- Examination during the period after exercise: breathing and heart rate.
- The final examination during walking, trotting, turning and backing: repeat of stage 2.
Available additional tests: radiography, endoscopy, electrocardiography, blood tests for prohibited substances, reproductive examination.
> Emergency care
- Tying up
- Eye problems
You can read about the topics above here.
- Faecal egg counting
- Blood testing
- Insulin Resistance testing
- Broncho Alveolar Lavage and Trans-Tracheal Wash
We all want our horses to be good athletes and age healthily. To achieve that we need to make sure we are feeding (Basics of a good diet article) them the right nutrients, training them well, give them their annual shots (vaccinations article) and dental checks (equine dentistry), keep worms (FEC and worming strategy article page) at bay, etc.
There is a lot to know about nutrition, and it’s not always easy to know whether your horse is actually getting enough of everything or even not too much. Does your horse receive what it needs for the type of work that you do? Or does your retired horse get the right nutrients to age healthily? We can help you answer some of these questions by doing a nutrition analysis. By looking at your horses’ age, activity, body condition score, diet and any existing health issues, we can help you find out whether there are any shortcomings or excess in any nutrients.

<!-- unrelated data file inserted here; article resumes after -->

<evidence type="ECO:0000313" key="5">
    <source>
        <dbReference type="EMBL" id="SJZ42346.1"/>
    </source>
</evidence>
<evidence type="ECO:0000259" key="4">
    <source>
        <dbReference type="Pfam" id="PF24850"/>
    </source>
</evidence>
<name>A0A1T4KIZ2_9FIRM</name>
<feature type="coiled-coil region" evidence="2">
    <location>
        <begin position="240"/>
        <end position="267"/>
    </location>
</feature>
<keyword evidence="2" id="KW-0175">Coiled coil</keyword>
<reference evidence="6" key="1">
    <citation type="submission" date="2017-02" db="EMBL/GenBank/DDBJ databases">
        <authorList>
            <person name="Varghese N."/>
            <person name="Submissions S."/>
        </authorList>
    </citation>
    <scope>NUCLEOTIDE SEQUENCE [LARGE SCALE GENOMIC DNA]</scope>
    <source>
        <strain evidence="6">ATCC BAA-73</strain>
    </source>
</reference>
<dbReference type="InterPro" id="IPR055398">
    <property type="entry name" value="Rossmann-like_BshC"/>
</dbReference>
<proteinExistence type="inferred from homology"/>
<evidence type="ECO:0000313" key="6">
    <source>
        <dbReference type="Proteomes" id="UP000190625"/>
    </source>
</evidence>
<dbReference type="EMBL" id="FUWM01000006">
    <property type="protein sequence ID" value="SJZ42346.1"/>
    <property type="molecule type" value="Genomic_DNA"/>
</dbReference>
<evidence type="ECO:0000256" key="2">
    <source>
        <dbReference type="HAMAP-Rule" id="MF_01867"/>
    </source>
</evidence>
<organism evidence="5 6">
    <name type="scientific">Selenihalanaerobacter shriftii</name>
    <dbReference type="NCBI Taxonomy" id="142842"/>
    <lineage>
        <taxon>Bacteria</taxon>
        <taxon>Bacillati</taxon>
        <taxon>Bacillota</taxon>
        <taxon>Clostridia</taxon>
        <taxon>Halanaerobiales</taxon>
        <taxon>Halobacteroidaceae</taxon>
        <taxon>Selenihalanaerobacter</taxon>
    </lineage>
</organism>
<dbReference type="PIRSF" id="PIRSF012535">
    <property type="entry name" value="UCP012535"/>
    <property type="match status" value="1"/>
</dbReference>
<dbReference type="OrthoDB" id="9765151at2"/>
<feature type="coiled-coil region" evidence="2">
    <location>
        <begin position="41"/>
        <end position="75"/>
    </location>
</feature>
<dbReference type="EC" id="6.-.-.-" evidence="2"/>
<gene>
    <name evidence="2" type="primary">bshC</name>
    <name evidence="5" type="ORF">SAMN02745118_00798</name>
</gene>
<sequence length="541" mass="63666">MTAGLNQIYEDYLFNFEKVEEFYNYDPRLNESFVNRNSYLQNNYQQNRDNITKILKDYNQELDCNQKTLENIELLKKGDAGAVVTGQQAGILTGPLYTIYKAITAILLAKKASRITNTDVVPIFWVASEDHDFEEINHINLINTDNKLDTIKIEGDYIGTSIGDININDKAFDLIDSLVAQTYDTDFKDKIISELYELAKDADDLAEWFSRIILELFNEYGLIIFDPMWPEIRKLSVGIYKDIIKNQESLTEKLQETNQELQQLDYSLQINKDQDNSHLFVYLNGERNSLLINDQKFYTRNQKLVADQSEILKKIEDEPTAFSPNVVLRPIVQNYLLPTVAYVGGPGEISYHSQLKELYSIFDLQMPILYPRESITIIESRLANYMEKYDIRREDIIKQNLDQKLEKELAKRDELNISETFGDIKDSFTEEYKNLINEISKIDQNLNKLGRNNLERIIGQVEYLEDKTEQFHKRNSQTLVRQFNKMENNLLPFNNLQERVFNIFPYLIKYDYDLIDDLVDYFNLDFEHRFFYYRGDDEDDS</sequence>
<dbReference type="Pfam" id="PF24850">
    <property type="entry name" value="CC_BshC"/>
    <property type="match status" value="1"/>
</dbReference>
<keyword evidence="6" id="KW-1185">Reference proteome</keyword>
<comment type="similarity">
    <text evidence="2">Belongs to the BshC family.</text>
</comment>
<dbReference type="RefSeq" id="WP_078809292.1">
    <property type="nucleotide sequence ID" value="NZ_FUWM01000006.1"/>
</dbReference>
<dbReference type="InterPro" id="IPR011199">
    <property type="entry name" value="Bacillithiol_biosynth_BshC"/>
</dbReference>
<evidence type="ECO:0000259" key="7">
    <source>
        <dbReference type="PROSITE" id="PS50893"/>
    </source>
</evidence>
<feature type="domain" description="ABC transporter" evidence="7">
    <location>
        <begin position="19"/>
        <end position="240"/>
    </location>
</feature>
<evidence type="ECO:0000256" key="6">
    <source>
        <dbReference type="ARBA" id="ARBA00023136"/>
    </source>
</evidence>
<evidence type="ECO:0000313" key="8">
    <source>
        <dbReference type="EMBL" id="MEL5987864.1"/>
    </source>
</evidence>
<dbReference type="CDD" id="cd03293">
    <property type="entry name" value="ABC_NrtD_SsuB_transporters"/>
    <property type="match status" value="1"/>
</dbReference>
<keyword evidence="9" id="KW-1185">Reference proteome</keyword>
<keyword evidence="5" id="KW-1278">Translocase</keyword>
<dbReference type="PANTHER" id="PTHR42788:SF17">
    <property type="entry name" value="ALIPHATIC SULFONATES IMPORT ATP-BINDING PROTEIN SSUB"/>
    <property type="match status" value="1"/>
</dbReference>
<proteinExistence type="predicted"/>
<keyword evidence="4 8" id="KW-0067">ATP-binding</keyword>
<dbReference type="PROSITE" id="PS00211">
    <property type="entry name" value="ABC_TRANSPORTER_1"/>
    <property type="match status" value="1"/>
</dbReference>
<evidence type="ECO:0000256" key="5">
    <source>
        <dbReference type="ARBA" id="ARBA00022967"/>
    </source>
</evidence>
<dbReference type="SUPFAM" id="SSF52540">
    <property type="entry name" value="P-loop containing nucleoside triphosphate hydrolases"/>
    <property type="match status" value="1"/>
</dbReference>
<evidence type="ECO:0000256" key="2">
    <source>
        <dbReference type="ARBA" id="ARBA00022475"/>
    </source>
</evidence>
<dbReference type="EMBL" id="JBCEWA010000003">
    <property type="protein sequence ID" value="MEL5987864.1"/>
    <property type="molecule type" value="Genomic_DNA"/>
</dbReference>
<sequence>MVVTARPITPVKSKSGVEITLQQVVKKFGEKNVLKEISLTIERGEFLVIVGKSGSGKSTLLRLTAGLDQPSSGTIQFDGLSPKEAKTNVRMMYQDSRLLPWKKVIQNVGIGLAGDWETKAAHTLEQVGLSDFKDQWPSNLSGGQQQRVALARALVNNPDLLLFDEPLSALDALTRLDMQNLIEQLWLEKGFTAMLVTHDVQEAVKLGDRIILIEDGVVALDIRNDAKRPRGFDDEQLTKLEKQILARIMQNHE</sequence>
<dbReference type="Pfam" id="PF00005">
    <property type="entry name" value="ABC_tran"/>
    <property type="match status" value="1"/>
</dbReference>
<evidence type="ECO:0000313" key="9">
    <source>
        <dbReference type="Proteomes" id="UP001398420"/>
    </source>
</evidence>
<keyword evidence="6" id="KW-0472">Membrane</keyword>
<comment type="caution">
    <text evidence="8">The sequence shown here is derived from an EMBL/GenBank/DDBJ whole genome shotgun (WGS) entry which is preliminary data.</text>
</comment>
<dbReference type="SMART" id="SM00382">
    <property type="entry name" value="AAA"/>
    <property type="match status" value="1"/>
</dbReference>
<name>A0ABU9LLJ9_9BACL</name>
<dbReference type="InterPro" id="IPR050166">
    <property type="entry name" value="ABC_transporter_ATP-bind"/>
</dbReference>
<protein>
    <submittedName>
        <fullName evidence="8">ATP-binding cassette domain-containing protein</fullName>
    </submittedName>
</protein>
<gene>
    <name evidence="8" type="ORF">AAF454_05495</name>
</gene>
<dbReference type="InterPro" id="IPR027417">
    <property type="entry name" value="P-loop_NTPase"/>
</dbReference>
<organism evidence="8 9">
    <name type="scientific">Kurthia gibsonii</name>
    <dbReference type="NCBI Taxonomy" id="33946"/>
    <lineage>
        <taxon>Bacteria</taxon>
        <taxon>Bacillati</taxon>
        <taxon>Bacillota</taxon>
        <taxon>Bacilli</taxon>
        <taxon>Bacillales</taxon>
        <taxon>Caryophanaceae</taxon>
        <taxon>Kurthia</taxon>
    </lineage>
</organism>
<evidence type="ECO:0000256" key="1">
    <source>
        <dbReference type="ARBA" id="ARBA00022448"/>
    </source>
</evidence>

If you’d like to know more about this or make an appointment, please give us a call.
Worming (strategic worming article) can only be done right when there’s knowledge of what’s going on inside your horse and on your pasture. Therefore, our worming recommendations are not the same for every horse. Our recommendations are based on information about your pasture management, whether your horse grazes together with other horses, your horse’s age, any health issues at the time and a faecal exam. The faecal exam shows us what the Faecal Egg Count (FEC) (inside strategic worming article) is and which worms are present. This information helps us decide whether your horse needs to be wormed and if so, which product should be used to target the specific worms that were found. This is called “strategic parasite control” (strategic worming article). It also gives us information about your pasture, which we can use to help you improve pasture management. By doing faecal exams, worming strategically, and applying the right pasture management, your horse may only have to be wormed once yearly. By doing a Faecal Egg Count Reduction Test regularly, we can keep an eye on any issues with resistance and make sure your horse is actually receiving the right care.
Totally Vets regularly gives seminars on different interesting topics, such as laminitis, dentistry, colic, wounds, worming, etc. Everyone is welcome to attend these seminars, so bring a friend!
> First line veterinary care
- lameness, colics, wound care and sick horses
> General health examinations and advice
> Blood testing
> Faecal egg counting and treatment advice
> Branding, microchipping and DNA testing
> Reproduction services: scanning and AI (fresh only)
> Emergency care